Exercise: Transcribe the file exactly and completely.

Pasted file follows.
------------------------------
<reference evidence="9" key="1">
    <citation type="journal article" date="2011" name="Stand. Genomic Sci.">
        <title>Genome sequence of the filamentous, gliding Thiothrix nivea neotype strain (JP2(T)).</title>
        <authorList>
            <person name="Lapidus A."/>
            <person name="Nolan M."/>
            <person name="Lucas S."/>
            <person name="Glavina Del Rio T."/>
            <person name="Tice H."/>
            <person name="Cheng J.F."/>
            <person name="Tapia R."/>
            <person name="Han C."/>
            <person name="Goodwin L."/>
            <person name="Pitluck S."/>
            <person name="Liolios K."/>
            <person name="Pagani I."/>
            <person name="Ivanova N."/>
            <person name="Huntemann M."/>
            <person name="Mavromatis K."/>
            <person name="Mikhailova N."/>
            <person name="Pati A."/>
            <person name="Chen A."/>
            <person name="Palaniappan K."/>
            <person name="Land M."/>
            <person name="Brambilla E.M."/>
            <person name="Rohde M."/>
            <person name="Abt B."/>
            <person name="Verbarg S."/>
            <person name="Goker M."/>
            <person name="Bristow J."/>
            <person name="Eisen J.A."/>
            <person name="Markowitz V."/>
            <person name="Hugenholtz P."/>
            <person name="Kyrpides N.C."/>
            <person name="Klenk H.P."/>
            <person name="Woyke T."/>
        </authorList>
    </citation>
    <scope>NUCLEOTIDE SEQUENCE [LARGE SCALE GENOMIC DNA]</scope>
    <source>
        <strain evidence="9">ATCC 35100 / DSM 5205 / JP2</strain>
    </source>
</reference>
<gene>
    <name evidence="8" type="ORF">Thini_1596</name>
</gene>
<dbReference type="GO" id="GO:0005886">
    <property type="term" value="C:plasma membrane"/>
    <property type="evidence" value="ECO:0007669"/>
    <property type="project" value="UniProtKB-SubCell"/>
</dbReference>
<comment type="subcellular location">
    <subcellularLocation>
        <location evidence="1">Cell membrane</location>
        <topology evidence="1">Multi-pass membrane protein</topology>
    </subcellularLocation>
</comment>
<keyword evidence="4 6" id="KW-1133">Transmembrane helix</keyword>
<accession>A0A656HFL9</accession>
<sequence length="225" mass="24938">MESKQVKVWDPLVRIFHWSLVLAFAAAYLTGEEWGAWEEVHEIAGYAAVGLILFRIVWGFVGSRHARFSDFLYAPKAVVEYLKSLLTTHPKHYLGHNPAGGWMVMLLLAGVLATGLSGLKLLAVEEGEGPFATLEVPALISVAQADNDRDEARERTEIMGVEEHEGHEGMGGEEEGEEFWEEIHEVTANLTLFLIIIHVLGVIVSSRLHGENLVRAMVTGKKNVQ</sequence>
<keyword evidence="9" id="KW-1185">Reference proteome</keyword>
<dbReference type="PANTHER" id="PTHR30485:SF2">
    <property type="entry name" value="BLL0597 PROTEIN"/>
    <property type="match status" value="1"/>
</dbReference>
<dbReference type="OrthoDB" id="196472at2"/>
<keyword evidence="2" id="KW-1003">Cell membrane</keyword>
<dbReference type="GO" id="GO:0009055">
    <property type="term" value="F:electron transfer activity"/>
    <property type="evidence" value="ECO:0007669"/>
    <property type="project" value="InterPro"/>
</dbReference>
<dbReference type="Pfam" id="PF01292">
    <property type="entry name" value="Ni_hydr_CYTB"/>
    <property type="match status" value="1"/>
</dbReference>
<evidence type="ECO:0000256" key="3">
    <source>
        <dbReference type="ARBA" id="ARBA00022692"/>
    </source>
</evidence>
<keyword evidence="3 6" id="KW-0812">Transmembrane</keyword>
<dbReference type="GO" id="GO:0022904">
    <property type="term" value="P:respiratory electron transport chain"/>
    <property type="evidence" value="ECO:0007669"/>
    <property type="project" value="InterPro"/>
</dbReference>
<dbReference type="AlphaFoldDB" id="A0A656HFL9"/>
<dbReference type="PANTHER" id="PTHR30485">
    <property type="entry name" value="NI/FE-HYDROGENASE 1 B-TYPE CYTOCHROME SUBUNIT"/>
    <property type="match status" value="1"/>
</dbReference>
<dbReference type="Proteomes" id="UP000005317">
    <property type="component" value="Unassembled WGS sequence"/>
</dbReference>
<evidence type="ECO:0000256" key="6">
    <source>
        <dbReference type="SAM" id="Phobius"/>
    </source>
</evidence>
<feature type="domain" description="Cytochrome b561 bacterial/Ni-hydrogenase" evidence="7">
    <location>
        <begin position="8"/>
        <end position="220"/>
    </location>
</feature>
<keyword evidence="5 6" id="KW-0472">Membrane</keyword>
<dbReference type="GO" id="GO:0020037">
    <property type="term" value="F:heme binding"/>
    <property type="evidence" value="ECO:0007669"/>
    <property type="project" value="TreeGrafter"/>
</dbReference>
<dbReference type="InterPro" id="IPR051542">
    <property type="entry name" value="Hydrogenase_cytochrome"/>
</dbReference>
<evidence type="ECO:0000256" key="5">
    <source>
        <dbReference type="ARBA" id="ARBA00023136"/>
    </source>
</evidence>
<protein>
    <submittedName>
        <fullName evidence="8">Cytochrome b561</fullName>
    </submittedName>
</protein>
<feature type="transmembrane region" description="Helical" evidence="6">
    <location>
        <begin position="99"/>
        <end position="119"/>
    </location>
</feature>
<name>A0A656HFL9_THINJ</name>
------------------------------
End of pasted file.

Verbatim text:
<reference evidence="9" key="1">
    <citation type="journal article" date="2011" name="Stand. Genomic Sci.">
        <title>Genome sequence of the filamentous, gliding Thiothrix nivea neotype strain (JP2(T)).</title>
        <authorList>
            <person name="Lapidus A."/>
            <person name="Nolan M."/>
            <person name="Lucas S."/>
            <person name="Glavina Del Rio T."/>
            <person name="Tice H."/>
            <person name="Cheng J.F."/>
            <person name="Tapia R."/>
            <person name="Han C."/>
            <person name="Goodwin L."/>
            <person name="Pitluck S."/>
            <person name="Liolios K."/>
            <person name="Pagani I."/>
            <person name="Ivanova N."/>
            <person name="Huntemann M."/>
            <person name="Mavromatis K."/>
            <person name="Mikhailova N."/>
            <person name="Pati A."/>
            <person name="Chen A."/>
            <person name="Palaniappan K."/>
            <person name="Land M."/>
            <person name="Brambilla E.M."/>
            <person name="Rohde M."/>
            <person name="Abt B."/>
            <person name="Verbarg S."/>
            <person name="Goker M."/>
            <person name="Bristow J."/>
            <person name="Eisen J.A."/>
            <person name="Markowitz V."/>
            <person name="Hugenholtz P."/>
            <person name="Kyrpides N.C."/>
            <person name="Klenk H.P."/>
            <person name="Woyke T."/>
        </authorList>
    </citation>
    <scope>NUCLEOTIDE SEQUENCE [LARGE SCALE GENOMIC DNA]</scope>
    <source>
        <strain evidence="9">ATCC 35100 / DSM 5205 / JP2</strain>
    </source>
</reference>
<gene>
    <name evidence="8" type="ORF">Thini_1596</name>
</gene>
<dbReference type="GO" id="GO:0005886">
    <property type="term" value="C:plasma membrane"/>
    <property type="evidence" value="ECO:0007669"/>
    <property type="project" value="UniProtKB-SubCell"/>
</dbReference>
<comment type="subcellular location">
    <subcellularLocation>
        <location evidence="1">Cell membrane</location>
        <topology evidence="1">Multi-pass membrane protein</topology>
    </subcellularLocation>
</comment>
<keyword evidence="4 6" id="KW-1133">Transmembrane helix</keyword>
<accession>A0A656HFL9</accession>
<sequence length="225" mass="24938">MESKQVKVWDPLVRIFHWSLVLAFAAAYLTGEEWGAWEEVHEIAGYAAVGLILFRIVWGFVGSRHARFSDFLYAPKAVVEYLKSLLTTHPKHYLGHNPAGGWMVMLLLAGVLATGLSGLKLLAVEEGEGPFATLEVPALISVAQADNDRDEARERTEIMGVEEHEGHEGMGGEEEGEEFWEEIHEVTANLTLFLIIIHVLGVIVSSRLHGENLVRAMVTGKKNVQ</sequence>
<keyword evidence="9" id="KW-1185">Reference proteome</keyword>
<dbReference type="PANTHER" id="PTHR30485:SF2">
    <property type="entry name" value="BLL0597 PROTEIN"/>
    <property type="match status" value="1"/>
</dbReference>
<dbReference type="OrthoDB" id="196472at2"/>
<keyword evidence="2" id="KW-1003">Cell membrane</keyword>
<dbReference type="GO" id="GO:0009055">
    <property type="term" value="F:electron transfer activity"/>
    <property type="evidence" value="ECO:0007669"/>
    <property type="project" value="InterPro"/>
</dbReference>
<dbReference type="Pfam" id="PF01292">
    <property type="entry name" value="Ni_hydr_CYTB"/>
    <property type="match status" value="1"/>
</dbReference>
<evidence type="ECO:0000256" key="3">
    <source>
        <dbReference type="ARBA" id="ARBA00022692"/>
    </source>
</evidence>
<keyword evidence="3 6" id="KW-0812">Transmembrane</keyword>
<dbReference type="GO" id="GO:0022904">
    <property type="term" value="P:respiratory electron transport chain"/>
    <property type="evidence" value="ECO:0007669"/>
    <property type="project" value="InterPro"/>
</dbReference>
<dbReference type="AlphaFoldDB" id="A0A656HFL9"/>
<dbReference type="PANTHER" id="PTHR30485">
    <property type="entry name" value="NI/FE-HYDROGENASE 1 B-TYPE CYTOCHROME SUBUNIT"/>
    <property type="match status" value="1"/>
</dbReference>
<dbReference type="Proteomes" id="UP000005317">
    <property type="component" value="Unassembled WGS sequence"/>
</dbReference>
<evidence type="ECO:0000256" key="6">
    <source>
        <dbReference type="SAM" id="Phobius"/>
    </source>
</evidence>
<feature type="domain" description="Cytochrome b561 bacterial/Ni-hydrogenase" evidence="7">
    <location>
        <begin position="8"/>
        <end position="220"/>
    </location>
</feature>
<keyword evidence="5 6" id="KW-0472">Membrane</keyword>
<dbReference type="GO" id="GO:0020037">
    <property type="term" value="F:heme binding"/>
    <property type="evidence" value="ECO:0007669"/>
    <property type="project" value="TreeGrafter"/>
</dbReference>
<dbReference type="InterPro" id="IPR051542">
    <property type="entry name" value="Hydrogenase_cytochrome"/>
</dbReference>
<evidence type="ECO:0000256" key="5">
    <source>
        <dbReference type="ARBA" id="ARBA00023136"/>
    </source>
</evidence>
<protein>
    <submittedName>
        <fullName evidence="8">Cytochrome b561</fullName>
    </submittedName>
</protein>
<feature type="transmembrane region" description="Helical" evidence="6">
    <location>
        <begin position="99"/>
        <end position="119"/>
    </location>
</feature>
<name>A0A656HFL9_THINJ</name>